Allen D. Owings, Merrill, Thomas A.
Hurricane Rita dealt a second blow to Louisiana’s nursery, landscape and retail garden center businesses, known collectively as the "Green Industry," according to experts with the LSU AgCenter.
LSU AgCenter horticulturist Dr. Allen Owings said the major damage was inflicted on Louisiana’s nursery industry and came primarily in the areas of wholesale plant production and retail garden centers.
"Crop losses from flood and wind damage in wholesale nurseries and plant and facility damage due to wind at retail garden centers are the primary issues being dealt with," Owings said.
Owings said initial estimates show the wholesale nursery crop loss attributed to Hurricane Rita is in the range of $5 million. That damage to wholesale nurseries comes on top of destruction brought by Hurricane Katrina, which was responsible for $10 million in crop losses and much more in facility damage and market losses.
Wholesale ornamental plant sales in Louisiana are estimated at about $120 million a year, and businesses generally have another $100 million in plant inventory, Owings said.
The state’s nursery industry and the accompanying commercial landscaping businesses provide annual contributions to Louisiana’s economy of more than $2.2 billion in gross sales. They also employ nearly 57,000 people in the state, Owings said.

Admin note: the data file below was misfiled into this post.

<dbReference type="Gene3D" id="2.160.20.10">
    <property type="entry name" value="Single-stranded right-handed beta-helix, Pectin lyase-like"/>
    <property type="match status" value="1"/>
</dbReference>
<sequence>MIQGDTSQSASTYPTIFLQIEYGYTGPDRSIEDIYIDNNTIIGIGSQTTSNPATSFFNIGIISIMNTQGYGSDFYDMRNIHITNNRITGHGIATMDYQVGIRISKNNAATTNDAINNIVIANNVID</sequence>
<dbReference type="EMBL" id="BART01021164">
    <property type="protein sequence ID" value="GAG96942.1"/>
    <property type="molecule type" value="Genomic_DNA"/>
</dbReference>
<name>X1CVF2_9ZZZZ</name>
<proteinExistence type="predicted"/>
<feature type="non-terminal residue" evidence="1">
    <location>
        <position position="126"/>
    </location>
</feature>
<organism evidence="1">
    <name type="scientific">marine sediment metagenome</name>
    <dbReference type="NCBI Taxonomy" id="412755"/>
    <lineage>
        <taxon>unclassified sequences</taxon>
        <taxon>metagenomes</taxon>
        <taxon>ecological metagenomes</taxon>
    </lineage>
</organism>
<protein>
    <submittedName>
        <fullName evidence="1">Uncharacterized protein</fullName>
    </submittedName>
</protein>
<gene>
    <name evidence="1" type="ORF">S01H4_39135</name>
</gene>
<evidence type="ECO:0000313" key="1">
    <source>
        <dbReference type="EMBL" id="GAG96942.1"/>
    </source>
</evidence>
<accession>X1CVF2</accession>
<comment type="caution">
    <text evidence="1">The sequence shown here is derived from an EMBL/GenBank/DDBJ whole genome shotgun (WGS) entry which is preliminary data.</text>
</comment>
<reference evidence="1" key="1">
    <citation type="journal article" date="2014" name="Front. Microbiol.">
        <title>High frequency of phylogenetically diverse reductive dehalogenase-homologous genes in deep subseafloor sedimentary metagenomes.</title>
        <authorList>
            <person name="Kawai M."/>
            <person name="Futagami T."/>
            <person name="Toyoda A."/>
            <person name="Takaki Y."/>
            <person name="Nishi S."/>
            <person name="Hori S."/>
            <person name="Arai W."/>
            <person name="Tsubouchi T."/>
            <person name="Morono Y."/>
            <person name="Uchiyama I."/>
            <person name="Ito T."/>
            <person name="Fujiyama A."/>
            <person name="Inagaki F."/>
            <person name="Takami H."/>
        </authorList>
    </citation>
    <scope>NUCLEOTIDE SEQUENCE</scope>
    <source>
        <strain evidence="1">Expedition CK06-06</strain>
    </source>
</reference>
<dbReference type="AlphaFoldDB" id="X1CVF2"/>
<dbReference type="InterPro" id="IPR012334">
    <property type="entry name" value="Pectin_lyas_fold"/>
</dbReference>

"Of the 1,350 Louisiana nursery stock dealers – ranging from independents to mass merchandisers who sell plants through the retail market – more than 24 percent are located in the parishes affected by Hurricane Rita," Owings said, adding, "This latest blow to the industry comes a month after 27 percent of the garden centers in the state were affected by Hurricane Katrina."
Retail garden center trade statewide boasts sales between $500 million and $600 million a year, Owings pointed out.
More than 150 wholesale grower businesses are in the southwestern and south central portions of Louisiana affected by Hurricane Rita. Owings said the latest hurricane’s damage is primarily in Allen, Acadia, Beauregard, Cameron, Calcasieu, Iberia, Jefferson Davis, Lafayette, Lafourche, Terrebonne, Vermilion and St. Mary parishes – although some minor crop damage also occurred in Evangeline, St. Landry, Iberville, Rapides and possibly St. Martin.
"Louisiana’s green industry is suffering major setbacks because of the active 2005 hurricane season," Owings said. "In addition to the grower and garden center damage in the affected parishes, market losses for wholesale growers have occurred because of the loss of landscape business in Orleans, St Bernard, St Tammany, Plaquemines and Calcasieu parishes.
"The devastation in southern Mississippi also has hurt Louisiana nursery producers, since that area was a major market for Louisiana wholesale nursery crops," he said. "Even worse, retail garden centers outside the hurricane affected areas in Louisiana have seen significant business declines during September and early October."